Virtual Sports: More Than a Fleeting Betting Opportunity

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The 2020 Virtual Grand National was hailed as a great success: It had a television audience of over five million people; it raised several million for NHS charities; moreover, for our purposes here, it was a satisfying event for punters. Sure, the majority would have liked to see the real Tiger Roll hunt down Red Rum’s record of three Grand National titles, but, taken out of that context, this was an intriguing event for punters to sink their teeth into. 

If you weren’t aware of it, the Virtual Grand National is a simulated race. The outcome is based on an algorithm that factors in all the usual details a bettor looks for in racing – form, weight, precedence, jockey, trainer, etc. Potters’ Corner, an 18-1 chance, came home in first place, with the favourite, Tiger Roll, back in fourth. The algorithm even threw in a dramatic fall from leader Aso at the second last fence. 

Virtual betting is growing in stature 

Racing punters were glad to have the opportunity to have a flutter on the UK’s biggest race this year. Yet, it should be noted that the virtual race is no flash-in-the-pan stand-in for a cancelled event. This was the third running of the Virtual Grand National, and it will surely be back in 2021 when horse racing schedules return to normal. 

Betting on virtual sports isn’t new, of course. But it has arguably been underappreciated down the years. Most online betting sites will have a virtual sports section in some shape or form; horse racing and greyhounds are the most typical options, although you will find that more diverse options like football, tennis, speedway and trotting are also available on MansionBet’s virtual sports section. The level of detail has evolved considerably in these virtual sports events, with a bigger focus going on statistics and strategy. The graphics are pretty top-notch too. For instance, developer Playtech spent a year working with motion-capture technology specialists to recreate the realistic movements on the court in its Virtual Tennis game.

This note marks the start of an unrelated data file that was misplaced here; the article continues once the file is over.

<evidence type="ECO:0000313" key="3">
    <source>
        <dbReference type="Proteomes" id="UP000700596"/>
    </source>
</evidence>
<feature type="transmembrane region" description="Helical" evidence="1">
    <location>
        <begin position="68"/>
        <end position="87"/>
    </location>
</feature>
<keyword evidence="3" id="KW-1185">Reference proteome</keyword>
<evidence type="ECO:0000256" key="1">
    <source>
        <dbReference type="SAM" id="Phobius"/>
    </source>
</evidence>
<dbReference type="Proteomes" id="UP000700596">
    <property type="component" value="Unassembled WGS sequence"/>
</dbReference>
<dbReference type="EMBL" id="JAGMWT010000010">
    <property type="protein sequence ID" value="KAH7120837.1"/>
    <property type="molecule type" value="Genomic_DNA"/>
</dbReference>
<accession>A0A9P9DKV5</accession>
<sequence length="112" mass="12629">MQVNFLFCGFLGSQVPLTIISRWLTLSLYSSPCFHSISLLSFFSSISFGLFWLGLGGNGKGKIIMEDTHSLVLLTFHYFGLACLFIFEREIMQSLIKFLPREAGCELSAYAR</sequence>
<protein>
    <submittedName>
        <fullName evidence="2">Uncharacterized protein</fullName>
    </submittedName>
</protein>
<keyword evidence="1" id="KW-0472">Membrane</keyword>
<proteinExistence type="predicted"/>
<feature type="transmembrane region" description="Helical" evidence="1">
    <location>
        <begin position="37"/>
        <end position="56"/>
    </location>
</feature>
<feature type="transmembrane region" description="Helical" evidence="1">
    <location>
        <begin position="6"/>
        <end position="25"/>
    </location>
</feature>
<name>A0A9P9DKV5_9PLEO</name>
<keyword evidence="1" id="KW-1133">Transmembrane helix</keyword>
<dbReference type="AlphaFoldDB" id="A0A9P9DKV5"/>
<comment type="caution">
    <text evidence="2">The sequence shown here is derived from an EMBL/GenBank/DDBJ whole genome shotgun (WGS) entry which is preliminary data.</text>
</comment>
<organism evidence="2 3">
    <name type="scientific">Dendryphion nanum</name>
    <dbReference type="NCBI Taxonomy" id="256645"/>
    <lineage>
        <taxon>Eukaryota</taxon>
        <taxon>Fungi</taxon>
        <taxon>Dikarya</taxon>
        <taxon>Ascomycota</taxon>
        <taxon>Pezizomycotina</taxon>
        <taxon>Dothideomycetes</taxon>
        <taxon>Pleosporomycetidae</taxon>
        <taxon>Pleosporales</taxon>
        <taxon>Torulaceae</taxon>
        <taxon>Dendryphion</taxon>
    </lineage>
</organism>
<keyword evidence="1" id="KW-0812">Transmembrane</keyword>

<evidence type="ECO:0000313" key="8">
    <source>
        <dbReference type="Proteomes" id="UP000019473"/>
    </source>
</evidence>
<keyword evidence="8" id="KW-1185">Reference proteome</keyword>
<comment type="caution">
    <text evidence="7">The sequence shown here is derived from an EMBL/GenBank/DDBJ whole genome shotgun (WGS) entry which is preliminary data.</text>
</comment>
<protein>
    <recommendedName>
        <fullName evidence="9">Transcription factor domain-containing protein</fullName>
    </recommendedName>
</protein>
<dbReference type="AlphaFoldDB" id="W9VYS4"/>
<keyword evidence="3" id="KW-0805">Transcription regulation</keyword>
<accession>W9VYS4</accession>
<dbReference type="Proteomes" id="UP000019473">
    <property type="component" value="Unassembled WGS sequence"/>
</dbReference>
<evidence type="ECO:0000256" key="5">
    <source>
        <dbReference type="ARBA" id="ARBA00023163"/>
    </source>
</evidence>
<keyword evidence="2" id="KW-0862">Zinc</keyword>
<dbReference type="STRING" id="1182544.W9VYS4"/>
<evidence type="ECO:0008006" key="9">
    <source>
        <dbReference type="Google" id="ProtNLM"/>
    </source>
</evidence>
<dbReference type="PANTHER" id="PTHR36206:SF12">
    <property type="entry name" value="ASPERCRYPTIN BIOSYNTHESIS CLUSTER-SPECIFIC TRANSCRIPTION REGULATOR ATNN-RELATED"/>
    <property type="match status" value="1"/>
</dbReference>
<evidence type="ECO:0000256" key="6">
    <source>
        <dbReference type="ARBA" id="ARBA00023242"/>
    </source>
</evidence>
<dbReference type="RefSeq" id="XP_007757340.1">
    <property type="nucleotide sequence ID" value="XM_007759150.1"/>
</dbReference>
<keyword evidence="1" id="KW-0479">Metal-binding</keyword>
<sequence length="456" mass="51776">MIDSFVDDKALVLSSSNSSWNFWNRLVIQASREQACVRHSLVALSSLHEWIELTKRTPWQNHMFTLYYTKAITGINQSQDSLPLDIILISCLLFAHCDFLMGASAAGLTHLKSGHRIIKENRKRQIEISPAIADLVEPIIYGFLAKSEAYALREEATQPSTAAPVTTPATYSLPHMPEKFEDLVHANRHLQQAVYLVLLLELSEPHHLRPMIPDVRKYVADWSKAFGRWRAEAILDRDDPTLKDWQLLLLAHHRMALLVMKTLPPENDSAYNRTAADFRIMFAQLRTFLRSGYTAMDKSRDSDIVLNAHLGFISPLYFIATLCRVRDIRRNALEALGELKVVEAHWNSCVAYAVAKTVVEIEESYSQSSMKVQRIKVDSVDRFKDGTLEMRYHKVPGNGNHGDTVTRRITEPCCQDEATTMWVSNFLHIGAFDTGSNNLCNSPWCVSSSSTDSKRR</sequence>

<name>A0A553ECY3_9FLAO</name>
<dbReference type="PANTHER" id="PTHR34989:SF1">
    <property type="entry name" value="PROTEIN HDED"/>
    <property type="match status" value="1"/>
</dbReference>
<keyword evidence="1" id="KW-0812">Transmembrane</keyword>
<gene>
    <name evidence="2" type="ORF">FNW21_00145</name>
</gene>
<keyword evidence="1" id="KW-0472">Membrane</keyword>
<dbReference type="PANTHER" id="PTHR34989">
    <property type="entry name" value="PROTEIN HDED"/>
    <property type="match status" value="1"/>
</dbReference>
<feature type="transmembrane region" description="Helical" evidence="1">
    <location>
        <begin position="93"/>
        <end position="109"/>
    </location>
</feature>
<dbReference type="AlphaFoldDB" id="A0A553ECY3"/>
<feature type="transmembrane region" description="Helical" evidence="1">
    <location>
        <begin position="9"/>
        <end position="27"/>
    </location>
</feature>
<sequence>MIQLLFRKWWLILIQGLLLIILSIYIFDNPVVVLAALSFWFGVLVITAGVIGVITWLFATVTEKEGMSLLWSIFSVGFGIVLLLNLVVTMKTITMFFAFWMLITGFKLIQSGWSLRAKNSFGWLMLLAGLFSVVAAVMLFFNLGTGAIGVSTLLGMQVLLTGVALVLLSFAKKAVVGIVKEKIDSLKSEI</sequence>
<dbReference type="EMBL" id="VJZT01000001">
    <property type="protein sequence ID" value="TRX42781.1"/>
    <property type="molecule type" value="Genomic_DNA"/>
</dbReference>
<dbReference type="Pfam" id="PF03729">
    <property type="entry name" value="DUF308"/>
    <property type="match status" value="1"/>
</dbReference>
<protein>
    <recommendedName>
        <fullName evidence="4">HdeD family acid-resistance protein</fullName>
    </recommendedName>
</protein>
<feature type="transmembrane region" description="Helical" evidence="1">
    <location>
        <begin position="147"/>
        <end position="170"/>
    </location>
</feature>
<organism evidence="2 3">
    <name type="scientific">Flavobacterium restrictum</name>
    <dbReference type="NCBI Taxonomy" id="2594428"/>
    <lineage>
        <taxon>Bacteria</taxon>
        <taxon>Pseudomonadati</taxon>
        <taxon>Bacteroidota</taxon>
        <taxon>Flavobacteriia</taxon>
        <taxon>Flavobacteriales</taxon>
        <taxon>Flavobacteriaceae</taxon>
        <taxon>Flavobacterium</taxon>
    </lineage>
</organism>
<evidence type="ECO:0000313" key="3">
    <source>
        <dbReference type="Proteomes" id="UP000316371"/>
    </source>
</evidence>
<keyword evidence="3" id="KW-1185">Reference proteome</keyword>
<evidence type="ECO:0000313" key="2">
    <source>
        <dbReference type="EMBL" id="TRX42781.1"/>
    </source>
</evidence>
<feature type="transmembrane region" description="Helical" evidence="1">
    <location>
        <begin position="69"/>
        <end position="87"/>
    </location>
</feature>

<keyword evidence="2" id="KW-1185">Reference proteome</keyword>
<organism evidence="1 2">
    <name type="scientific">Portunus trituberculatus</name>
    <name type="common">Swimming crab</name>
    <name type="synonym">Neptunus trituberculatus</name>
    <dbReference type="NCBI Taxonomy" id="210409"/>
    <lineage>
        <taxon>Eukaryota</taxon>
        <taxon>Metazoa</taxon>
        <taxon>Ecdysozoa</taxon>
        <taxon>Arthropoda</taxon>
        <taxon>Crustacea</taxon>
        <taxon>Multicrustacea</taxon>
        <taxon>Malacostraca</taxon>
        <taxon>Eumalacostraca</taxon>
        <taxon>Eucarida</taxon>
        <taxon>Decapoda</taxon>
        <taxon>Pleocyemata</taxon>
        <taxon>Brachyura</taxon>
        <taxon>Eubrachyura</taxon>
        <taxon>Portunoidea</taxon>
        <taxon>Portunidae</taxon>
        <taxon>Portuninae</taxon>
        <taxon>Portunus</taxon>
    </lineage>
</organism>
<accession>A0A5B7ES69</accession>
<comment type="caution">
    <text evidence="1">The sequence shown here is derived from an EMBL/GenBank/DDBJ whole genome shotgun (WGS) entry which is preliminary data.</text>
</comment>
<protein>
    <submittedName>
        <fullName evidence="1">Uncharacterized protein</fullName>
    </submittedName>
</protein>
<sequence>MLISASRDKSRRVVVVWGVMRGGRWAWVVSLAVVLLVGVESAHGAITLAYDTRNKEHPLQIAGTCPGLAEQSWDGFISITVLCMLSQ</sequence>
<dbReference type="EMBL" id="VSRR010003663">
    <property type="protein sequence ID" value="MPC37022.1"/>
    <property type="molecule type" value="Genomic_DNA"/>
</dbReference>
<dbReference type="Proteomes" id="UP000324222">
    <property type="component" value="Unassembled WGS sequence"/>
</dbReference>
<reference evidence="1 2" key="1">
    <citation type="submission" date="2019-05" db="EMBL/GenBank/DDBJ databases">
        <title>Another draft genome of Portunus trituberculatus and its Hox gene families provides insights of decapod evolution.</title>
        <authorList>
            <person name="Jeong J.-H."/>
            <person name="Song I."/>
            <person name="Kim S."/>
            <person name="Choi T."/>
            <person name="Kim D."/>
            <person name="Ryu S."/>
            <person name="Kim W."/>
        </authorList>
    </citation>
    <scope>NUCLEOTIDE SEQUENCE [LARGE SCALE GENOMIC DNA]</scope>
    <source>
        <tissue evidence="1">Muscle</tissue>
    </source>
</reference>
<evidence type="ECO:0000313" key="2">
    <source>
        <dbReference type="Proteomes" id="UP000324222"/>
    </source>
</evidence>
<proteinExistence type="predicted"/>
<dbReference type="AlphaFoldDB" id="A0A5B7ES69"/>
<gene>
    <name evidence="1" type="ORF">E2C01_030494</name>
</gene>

Some punters will need to be convinced 

But let’s be frank about it: Many punters will need some convincing that virtual betting has some merit. In a sense, it’s a matter of perception. There is a feeling that something is lost, perhaps, when you are betting against a piece of software or an algorithm. The results might be predetermined as such, but that does not necessarily mean that there isn’t a strategy to be applied. Moreover, when it comes to algorithm-based events, there is an argument that it is a purer form of betting. The outcome is driven by data and not just happenstance. That means the result is theoretically predictable, even if a sophisticated algorithm is almost impossible to beat. 

And, therein lies the key to virtual betting’s bright future. The fact that somewhere within all the data there is the answer to the betting puzzle could attract punters to bet on virtual events. That was the case for backers of Potters’ Corner, but horse racing is not the only sport pursuing this avenue. Boxing, which recently had a fantasy virtual match up of Joe Frazier vs Lennox Lewis (Frazier won by KO), is going down a similar route. You really could envisage something like a virtual soccer match between the Brazil 1970 World Cup-winning side and the all-conquering Barcelona team under Pep Guardiola. Something like that would be a massive betting event, not to mention an incredible sporting spectacle. If you are listening, coders and software developers – make it happen. 

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